If you have bad credit, getting approved for an auto lease can be difficult. Plus, even if you are approved, leasing with a low credit score often leads to high financing rates.
In this article, our Guides Auto Team will walk you through how to lease a car with bad credit, examining how credit scores affect leasing decisions and sharing tips to improve your chances of getting approved. We’ve also researched and ranked the best auto loan providers in the industry to help you find other financing options if a lease isn’t right for you.
Leasing a Car With Bad Credit Overview
As with auto loans, buyers with good credit scores get the best financing rates on leases. Credit scores range from 300 to 850, with the best interest rates going to those with scores of 661 and above. According to the Experian State of the Automotive Finance Market report, the average credit score among those who leased new cars in the second quarter of 2022 was 736.
If you have a credit score of 600 or lower, you’ll likely have trouble getting approved for an auto lease. However, that doesn’t mean it’s impossible to lease a car with less-than-stellar credit. Lessors consider other factors about your financial situation, such as your current debt-to-income ratio (DTI) and employment history, as well as your credit score.
Disadvantages of Leasing a Car With Bad Credit
There are some definite drawbacks that come with leasing a car with poor credit. You’re likely to have higher interest rates attached to your lease agreement, which will result in more expensive monthly lease payments. You also don’t build equity when you lease a vehicle instead of buying one. This means that at the end of the lease, you won’t have any trade-in value to put toward a new lease.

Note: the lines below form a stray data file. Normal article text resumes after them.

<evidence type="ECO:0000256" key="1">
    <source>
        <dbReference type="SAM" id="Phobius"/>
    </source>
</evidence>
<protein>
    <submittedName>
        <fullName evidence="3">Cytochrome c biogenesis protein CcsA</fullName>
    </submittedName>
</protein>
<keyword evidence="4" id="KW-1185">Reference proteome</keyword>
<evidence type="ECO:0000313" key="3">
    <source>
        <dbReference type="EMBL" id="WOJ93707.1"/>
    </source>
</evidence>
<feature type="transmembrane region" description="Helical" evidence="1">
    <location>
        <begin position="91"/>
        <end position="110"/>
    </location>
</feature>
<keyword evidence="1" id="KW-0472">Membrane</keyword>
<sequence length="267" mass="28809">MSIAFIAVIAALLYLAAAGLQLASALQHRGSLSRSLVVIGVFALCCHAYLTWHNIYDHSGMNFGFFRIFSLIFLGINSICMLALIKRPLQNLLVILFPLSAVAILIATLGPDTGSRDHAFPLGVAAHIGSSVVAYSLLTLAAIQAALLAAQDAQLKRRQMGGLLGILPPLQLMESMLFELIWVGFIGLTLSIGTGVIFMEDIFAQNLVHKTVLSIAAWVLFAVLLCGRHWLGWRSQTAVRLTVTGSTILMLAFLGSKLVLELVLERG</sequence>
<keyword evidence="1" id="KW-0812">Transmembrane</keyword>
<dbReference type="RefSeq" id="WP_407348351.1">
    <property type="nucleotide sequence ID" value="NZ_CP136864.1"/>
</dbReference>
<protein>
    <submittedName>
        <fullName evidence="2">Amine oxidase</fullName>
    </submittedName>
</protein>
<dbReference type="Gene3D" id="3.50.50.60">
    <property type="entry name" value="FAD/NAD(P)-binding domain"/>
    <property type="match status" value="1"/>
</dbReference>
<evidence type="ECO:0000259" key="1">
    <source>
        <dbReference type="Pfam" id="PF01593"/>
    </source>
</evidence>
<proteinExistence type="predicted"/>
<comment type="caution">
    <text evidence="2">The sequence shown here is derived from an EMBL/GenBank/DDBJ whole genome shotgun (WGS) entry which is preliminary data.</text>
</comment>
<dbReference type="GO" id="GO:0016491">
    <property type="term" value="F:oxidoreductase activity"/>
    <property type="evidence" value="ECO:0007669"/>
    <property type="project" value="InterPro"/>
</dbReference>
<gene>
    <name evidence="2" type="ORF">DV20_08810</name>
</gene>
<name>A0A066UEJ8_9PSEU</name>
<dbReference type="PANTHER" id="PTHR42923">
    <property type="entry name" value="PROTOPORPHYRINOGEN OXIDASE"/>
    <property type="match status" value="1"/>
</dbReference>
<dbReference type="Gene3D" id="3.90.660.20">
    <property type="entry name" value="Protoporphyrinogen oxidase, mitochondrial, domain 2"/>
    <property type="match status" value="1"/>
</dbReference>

How To Improve Your Chances of Lease Approval
You can tilt the odds of being approved for an auto lease in your favor with a few simple strategies. Consider trying one or all of these methods to better position yourself for lease approval:
- Make a sizable down payment: If you can put down more money up front, you’ll enjoy a lower overall lease amount and lower monthly payments. Be aware that many leasing companies put a cap on how much you can reduce the lease amount.
- Get a co-signer: Having a co-signer on your loan adds extra peace of mind for the lessor. If you go this route, choose a family member or trusted friend with stronger credit than yours.
- Shop around: Just as you would when buying a car, it’s best to compare lease offers at several dealerships to find the best rate. Once you find a lease contract that fits your needs, it may be worth trying to negotiate mileage limits as well.
Since it’s difficult to get approved for a lease with bad credit, you might want to consider the following alternative ways to get into a new ride:
- Shop for a used car: Getting a loan for a lower-priced used car is often easier than leasing a new vehicle if you have a mixed credit history. You might even be able to lease a pre-owned vehicle if you shop around at multiple dealerships.
- Lease transfer: Also known as a lease swap, taking over someone else’s lease could be an option if you have a similar credit score to the original lessee. You’re responsible for the remaining balance on the original lease terms.
- Special dealership financing: Some car dealership finance departments offer “lease here, pay here” options on older used vehicles. These lease deals often come with higher monthly payments and feature no maintenance or repair coverages, so be sure to read any disclosures carefully before you sign.